Today is the 60th birthday of the United Nations – the anniversary of the signing of the UN Charter here in San Francisco.
Read this excellent summary (pdf) of 60 ways the UN makes a difference, ranging from human rights to humanitarian aid; from eradicating smallpox to creating a framework to support international business.
Here is a sample of the 60 entries:
12. Providing humanitarian aid to refugees
More than 50 million refugees fleeing war, famine or persecution have received aid from the UN High Commissioner for Refugees since 1951, in a continuing effort that often involves other agencies. The organization seeks long-term or “durable” solutions by helping refugees repatriate to their homeland if conditions warrant, or by helping them to
integrate in their countries of asylum or to resettle in third countries. There are more than 19 million refugees, asylumseekers and internally displaced persons, mostly women and children, who are receiving food, shelter, medical aid, education and repatriation assistance from the UN.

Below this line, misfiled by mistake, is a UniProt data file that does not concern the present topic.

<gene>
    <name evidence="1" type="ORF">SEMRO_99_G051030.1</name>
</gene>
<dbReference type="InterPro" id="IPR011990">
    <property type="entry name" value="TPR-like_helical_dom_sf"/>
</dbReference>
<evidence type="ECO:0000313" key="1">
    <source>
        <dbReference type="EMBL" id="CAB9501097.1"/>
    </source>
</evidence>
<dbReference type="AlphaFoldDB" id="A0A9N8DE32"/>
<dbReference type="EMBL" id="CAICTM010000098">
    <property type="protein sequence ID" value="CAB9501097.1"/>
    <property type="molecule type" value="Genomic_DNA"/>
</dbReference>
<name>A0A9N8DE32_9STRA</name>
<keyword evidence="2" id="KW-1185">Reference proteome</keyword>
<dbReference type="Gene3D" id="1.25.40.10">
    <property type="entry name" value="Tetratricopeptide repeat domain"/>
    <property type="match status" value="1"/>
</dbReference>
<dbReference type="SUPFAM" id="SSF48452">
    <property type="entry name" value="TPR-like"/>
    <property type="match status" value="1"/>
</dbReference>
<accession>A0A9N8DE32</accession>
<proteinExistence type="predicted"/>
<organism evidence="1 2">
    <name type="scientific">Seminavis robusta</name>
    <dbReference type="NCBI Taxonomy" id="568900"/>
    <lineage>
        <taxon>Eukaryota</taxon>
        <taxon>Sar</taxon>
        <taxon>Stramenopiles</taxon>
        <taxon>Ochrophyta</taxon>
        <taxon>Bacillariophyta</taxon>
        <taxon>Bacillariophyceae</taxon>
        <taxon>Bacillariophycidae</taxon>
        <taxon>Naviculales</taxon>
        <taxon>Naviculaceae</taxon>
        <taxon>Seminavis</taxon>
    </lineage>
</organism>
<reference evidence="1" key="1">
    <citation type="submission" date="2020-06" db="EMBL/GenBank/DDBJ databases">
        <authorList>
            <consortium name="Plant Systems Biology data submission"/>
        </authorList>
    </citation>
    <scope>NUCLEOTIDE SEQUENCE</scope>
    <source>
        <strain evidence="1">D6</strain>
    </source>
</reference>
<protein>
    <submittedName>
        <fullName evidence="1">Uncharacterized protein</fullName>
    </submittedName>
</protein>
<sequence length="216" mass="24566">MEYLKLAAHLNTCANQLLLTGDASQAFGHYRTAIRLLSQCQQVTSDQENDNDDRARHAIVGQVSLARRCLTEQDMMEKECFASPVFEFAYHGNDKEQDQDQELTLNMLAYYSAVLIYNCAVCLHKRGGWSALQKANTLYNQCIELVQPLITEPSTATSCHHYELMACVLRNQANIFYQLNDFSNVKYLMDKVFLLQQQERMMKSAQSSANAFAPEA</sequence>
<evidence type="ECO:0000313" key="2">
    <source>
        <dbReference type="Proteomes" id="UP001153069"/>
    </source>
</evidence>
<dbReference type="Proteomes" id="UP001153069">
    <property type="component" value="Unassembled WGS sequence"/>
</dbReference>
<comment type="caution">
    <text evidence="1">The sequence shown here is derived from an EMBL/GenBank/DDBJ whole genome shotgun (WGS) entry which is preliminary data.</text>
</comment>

26. Laying the groundwork for business
The UN is good for business. It has provided the “soft infrastructure” for the global economy by negotiating universally accepted technical standards in such diverse areas as statistics, trade law, customs procedures, intellectual property, aviation, shipping and telecommunications, facilitating economic activity and reducing transaction costs. It has laid the groundwork for investment in developing economies by promoting political stability and good governance, battling corruption and urging sound economic policies and business-friendly legislation.
As Democracy Arsenal points out today:
With all the uproar about UN investigator Detlev Mehlis’ report implicating the highest levels of the Syrian government in the assassination of former Lebanese Prime Minister Rafiq Hariri, we should not lose sight of the UN’s accomplishment in carrying out the investigation and issuing the findings it did. …
But without a broadly mandated UN, how could the Hariri case have moved beyond finger pointing? The Lebanese government could never have been trusted to investigate. There’s no way the US itself could have interfered. The Arab League could not have been objective. The EU would never have waded in. The International Criminal Court would not have had jurisdiction. Without the UN, its hard to envision how the investigation, particularly given its depth and breadth, could have been carried out.